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AA Wins in Court But Faces Angry Industry

December 22, 2010 By: George Dooley

Travelport expressed disappointment with a ruling by the an Illinois court that denied Travelport’s request for a preliminary injunction against American Airlines (AA) and its attempt to terminate Orbitz’s ticketing authority. The move effectively blocks Orbitz's sales of AA tickets.

”Although the motion for a preliminary injunction was denied, the case will continue on its merits until the request for a declaratory judgment is adjudicated. Travelport remains confident that it will ultimately prevail on the merits of the matter,” Travelport said in a release.

Travelport said it “strongly supports the consumers’ right to maximum transparency and the ability to shop, compare, and book travel services wherever they choose.” Travelport said it believed that AA’s plans to force a more restrictive distribution model will result in inefficiencies and added costs and will be detrimental to airline customers, travel agencies and consumers.

“The enhancement of distribution capabilities, whether optional ancillary sales, product differentiation, providing travel agency partners with access to new services or functionality, any of these things which AA is seeking to do, can all be achieved through Travelport’s GDS,” Travelport said.

Travelport’s position was supported by the Consumer Travel Alliance (CTA): “At its core, this dispute has nothing to do with business agreements, legal arguments, or distribution technologies. This is simply a heavy-handed attempt by American Airlines to prevent consumers from easily searching and comparing its fares against those of other airlines. In short, the only ‘direct connect’ American really seems to want is a ‘direct connect’ to consumers’ wallets,” said Charlie Leocha, CTA director.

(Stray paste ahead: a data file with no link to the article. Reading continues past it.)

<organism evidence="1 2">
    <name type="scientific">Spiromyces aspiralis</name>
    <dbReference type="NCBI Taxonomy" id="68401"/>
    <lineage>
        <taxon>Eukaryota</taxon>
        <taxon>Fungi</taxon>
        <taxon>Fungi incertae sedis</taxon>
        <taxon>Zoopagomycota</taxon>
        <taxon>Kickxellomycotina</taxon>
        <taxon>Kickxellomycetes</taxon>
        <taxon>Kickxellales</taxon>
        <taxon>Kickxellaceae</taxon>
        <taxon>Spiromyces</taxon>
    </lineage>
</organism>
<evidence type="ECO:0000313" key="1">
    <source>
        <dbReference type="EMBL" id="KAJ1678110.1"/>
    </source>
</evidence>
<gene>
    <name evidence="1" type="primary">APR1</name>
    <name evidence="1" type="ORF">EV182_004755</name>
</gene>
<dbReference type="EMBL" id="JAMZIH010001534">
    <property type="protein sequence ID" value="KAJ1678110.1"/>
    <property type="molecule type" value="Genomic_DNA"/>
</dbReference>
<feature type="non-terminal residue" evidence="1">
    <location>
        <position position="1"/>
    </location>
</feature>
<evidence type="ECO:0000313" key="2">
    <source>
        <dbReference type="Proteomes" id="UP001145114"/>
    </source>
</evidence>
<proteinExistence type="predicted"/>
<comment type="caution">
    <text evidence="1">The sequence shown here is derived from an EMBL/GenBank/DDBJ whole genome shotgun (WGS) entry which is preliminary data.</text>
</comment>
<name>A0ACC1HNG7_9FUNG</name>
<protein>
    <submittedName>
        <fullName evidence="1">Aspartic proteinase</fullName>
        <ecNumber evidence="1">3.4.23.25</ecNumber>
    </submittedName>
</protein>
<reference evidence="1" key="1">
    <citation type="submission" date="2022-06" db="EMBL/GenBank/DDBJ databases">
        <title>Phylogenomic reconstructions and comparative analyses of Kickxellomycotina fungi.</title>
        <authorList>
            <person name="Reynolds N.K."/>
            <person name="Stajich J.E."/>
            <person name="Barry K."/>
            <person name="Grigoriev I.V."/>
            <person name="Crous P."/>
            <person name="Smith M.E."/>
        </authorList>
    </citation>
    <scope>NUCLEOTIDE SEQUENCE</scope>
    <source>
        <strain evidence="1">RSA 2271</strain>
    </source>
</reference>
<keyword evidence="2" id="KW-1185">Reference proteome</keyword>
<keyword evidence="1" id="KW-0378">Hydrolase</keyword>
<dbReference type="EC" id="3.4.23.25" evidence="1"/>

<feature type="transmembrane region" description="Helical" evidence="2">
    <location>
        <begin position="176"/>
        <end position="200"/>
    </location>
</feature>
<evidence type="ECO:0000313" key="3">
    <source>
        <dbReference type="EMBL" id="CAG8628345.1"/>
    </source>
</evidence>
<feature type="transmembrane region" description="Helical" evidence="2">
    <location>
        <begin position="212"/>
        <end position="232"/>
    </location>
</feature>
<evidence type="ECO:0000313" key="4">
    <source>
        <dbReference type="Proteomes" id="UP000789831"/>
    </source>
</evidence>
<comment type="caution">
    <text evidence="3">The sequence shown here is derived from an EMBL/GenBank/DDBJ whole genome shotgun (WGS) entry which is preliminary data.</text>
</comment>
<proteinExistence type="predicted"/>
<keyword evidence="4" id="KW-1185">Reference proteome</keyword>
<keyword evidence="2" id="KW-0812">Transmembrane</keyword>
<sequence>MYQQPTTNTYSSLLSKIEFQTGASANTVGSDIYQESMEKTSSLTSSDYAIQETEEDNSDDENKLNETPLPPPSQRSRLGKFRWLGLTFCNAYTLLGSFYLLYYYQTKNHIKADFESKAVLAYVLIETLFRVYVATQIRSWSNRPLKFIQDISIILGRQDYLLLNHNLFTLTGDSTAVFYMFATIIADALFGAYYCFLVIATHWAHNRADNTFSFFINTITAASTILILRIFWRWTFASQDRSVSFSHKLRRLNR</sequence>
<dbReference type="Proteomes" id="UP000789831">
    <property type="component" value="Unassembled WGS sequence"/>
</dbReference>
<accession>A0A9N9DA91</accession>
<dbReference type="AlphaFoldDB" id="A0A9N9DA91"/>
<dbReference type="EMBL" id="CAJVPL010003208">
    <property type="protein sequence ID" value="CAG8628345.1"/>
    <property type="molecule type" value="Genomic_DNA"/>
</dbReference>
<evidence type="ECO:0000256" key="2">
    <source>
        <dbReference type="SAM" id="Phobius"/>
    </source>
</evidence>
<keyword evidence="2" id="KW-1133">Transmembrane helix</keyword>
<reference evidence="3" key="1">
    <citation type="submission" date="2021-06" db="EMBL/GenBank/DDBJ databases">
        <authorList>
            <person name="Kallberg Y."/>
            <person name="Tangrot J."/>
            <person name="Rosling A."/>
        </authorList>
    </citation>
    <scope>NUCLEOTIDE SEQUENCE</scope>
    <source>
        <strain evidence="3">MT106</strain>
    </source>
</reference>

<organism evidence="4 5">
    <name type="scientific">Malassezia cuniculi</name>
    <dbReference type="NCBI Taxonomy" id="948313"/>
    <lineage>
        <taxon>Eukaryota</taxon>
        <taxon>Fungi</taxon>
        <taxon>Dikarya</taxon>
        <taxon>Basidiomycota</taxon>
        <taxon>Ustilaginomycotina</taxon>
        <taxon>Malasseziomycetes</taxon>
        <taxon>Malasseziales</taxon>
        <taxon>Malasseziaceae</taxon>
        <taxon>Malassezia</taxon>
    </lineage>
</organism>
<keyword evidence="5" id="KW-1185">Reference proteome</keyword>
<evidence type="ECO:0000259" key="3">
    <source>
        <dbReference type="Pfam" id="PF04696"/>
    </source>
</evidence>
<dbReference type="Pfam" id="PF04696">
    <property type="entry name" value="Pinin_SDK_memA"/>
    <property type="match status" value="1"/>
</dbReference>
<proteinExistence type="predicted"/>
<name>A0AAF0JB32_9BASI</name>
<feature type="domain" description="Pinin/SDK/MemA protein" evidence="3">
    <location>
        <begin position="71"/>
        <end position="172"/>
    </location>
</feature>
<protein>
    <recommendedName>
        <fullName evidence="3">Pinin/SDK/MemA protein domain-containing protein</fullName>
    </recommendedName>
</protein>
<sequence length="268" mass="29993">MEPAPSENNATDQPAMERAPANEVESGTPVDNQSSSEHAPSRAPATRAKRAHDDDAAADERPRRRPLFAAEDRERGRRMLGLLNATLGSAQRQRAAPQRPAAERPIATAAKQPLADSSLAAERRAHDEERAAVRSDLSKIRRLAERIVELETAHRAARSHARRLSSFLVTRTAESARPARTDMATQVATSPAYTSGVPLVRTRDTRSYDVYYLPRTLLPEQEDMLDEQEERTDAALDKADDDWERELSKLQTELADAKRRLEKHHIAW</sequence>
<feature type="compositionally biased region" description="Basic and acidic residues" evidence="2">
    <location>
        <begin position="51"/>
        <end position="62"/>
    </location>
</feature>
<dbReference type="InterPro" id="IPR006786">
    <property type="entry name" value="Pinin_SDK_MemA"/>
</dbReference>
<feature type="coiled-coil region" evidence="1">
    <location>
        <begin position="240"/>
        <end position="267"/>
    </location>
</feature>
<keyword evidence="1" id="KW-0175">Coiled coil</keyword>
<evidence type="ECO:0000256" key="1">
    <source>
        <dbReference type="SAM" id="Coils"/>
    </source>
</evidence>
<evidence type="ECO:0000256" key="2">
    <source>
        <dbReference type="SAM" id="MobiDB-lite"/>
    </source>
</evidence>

“American appears to have no idea why we fly. We fly to get from point A to point B in the most convenient and cost-effective manner possible. We don’t fly to be manipulated by proprietary airline reservation systems that limit our choices, prevent comparison shopping, and hide the real cost of travel,” CTA said. “American should end its strong arm tactics and abandon this anti-consumer direct connect program. The Consumer Travel Alliance encourages American to launch a renewed effort to listen to its customers and partners about the services they actually want and need, instead of trying to force feed us a ‘direct connect’ to higher prices, less choice, and limited competition."

The CTA recently filed joint comments with the Business Travel Coalition (BTC) regarding proposed rules from the Department of Transportation (DOT) that would require an airline to make all of its ancillary fee information available through all of the distribution channels in which that airline participates.

The Business Travel Coalition (BTC) also commented on the implications of the ruling handed down by the Cook County Circuit Court.

“While the outcome unfavorably impacts Orbitz customers and Orbitz For Business corporate clients, by reducing fare searching, booking and servicing efficiencies, travel professionals the world over have recognized that this lawsuit represents merely the opening skirmish in the larger battle for the future of the open marketplace for travel,” BTC said in a statement.